My Personal Fear of Humiliation

fear fear of failure humiliation Oct 11, 2022


How old are you in 1st grade?

I think we're about six or seven. At such a young age, I was already ashamed of who I was, scared of just about everything and everyone and in my mind, knew that everyone was judging me.

I began looking at the clock about 15 minutes before the bell rang for lunch at 11:45 am. I was in Miss Logus’ 1st-grade class, sitting in the second row from the door, 4th seat in the row. When you have a last name that begins with the letter “S”, you get used to that seat placement since we always sat or lined up in alphabetical order. 

I started to feel like I really needed to pee and was wondering if I could make it another 15 minutes. My eyes were transfixed on the big black hand on the clock hung right above the door. The door where I needed to make my exit, run down the hall to the left into one of the three stalls in the girl’s bathroom at Plaza Elementary School in Baldwin, NY (on Long Island). It seemed like the clock was broken or out of batteries because nothing seemed to be happening as I stared at the hands, willing them to tick faster.

At 11:37 am, I realized I wasn’t going to make it so I raised my hand to ask if I could go to the bathroom, but Miss Logus wasn’t looking in my direction. She seemed to be glancing everywhere except at the back corner of the room, where I sat bouncing my legs and could feel the panic begin to rise up through my body. With my hand still meekly raised, I considered my options.

Option # 1: I could call out while she was talking and say, “Excuse me, Miss Logus, may I go to the girl’s room?” The problem is that everyone would turn around and stare at me. In other words, I’d rather shrivel up and die right in this seat. If I didn’t shrivel, I might get in trouble for calling out during class. Forget that option.

Option # 2: I could just get up and start walking to the door, and when the teacher sees me, I can explain that it’s an emergency. Strike 2... not a chance because then all 28 pairs of eyes would be focused on me and every move I made. This is even worse than Option #1.

Option #3: I could concentrate on something else besides this increasing urge to pee and hold it until the bell rings, at which point I can dash out the door, weaving in and out of the swarm of hungry grade schoolers rushing to the cafeteria. This seemed like the only viable option.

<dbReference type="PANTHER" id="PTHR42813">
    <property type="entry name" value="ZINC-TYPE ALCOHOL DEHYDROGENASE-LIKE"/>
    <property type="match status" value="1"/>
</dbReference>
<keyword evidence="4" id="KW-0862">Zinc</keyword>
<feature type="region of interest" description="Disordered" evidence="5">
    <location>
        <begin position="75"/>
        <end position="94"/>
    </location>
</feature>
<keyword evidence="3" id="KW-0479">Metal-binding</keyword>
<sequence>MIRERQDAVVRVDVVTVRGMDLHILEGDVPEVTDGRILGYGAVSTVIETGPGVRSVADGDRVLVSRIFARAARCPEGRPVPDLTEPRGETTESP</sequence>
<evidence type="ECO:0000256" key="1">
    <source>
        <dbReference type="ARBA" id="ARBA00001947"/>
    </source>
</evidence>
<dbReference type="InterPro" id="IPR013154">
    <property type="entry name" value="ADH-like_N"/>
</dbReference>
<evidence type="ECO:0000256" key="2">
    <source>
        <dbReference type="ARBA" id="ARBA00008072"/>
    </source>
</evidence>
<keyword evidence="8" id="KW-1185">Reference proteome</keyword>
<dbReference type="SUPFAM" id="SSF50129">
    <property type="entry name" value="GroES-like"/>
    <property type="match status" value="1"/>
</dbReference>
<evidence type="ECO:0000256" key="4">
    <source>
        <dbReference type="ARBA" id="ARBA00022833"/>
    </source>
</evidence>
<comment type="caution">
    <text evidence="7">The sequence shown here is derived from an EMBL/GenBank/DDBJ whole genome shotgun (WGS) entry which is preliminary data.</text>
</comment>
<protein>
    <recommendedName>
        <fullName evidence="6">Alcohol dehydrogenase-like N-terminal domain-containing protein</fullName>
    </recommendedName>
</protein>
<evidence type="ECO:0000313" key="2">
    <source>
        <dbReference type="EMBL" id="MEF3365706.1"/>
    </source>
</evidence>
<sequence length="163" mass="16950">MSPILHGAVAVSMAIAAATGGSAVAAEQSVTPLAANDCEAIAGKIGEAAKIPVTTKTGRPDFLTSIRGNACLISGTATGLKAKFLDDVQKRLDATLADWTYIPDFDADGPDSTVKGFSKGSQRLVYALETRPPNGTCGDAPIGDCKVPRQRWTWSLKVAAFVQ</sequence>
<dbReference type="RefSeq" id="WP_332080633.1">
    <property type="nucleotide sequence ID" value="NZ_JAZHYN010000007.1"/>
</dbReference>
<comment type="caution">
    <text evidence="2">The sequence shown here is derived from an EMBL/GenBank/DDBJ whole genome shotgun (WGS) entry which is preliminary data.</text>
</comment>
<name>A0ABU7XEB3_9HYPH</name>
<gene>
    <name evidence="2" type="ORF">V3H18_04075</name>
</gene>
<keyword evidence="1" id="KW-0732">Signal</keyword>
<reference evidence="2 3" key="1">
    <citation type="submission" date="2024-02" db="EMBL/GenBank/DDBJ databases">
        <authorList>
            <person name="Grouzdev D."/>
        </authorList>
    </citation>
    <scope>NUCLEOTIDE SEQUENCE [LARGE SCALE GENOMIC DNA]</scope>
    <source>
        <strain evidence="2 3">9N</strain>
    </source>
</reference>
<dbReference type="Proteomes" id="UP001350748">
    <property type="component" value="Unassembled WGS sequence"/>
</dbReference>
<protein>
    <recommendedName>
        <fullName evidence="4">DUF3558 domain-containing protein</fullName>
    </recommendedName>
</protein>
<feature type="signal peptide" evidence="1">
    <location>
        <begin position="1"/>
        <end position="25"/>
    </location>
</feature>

I did not choose wisely.

Turns out, my six-year-old brain was not developed enough to concentrate on something else and prolong the inevitable. You guessed it! I peed right there in my seat just a minute or two before the bell rang. Just in time for those around me to see the puddle that was under my desk and chair, as well as the fresh pond that was forming on top of my desk as the tears flowed down my face.

I wanted the ground to open and swallow me up so I wouldn’t have to deal with the shame and embarrassment of the situation.

As the other kids filed out of the room, Miss Logus took my hand, gave me a tissue and led me out of the classroom and down the hall to the nurse's office, where they happened to keep a stash of clean underwear, which I squeezed into, since most girls my age wore a smaller size. The nurse called my mom and asked her to come to pick me up because I was distraught and unable to finish out the day.

Seeing my mother walk through the door of the nurse’s office caused a new flow of tears to arise. I ran to my mother, my safety net, and squeezed her as tightly as I could, thinking that I wanted to just stay with her so I would be safe. Protected from the terror of humiliation.

Now that I'm looking back, the question becomes, “why didn’t I choose option 1 or 2?”

Well, if you were a scared, insecure, ashamed child like me, that question becomes rhetorical. If not, the answer is that I was scared, insecure and ashamed (excuse the sarcasm). The ironic thing is that I didn’t raise my hand or stand up because I was avoiding having all eyes on me.

In the end, what I was desperately trying to avoid became exactly what I got, but worse, they were also all laughing at me.

Never putting myself on display for all the world to see became my standard. I missed out on opportunities in school, my career and developing confidence due to the fear of being publicly humiliated. I lived my life trying to “fly under the radar” until recently.

I've learned that trying to hide out of fear doesn't protect me like I thought it would 

Everything you desire is on the other side of fear. 

If I had just spoken up and asked to go to the bathroom, it would have been another regular day.

Instead of being humiliated, I would have learned a bit about confidence and never feared asking for what I needed again.

The moral of the story is, where are you holding yourself back out of fear of what others will think? 

Until next time,

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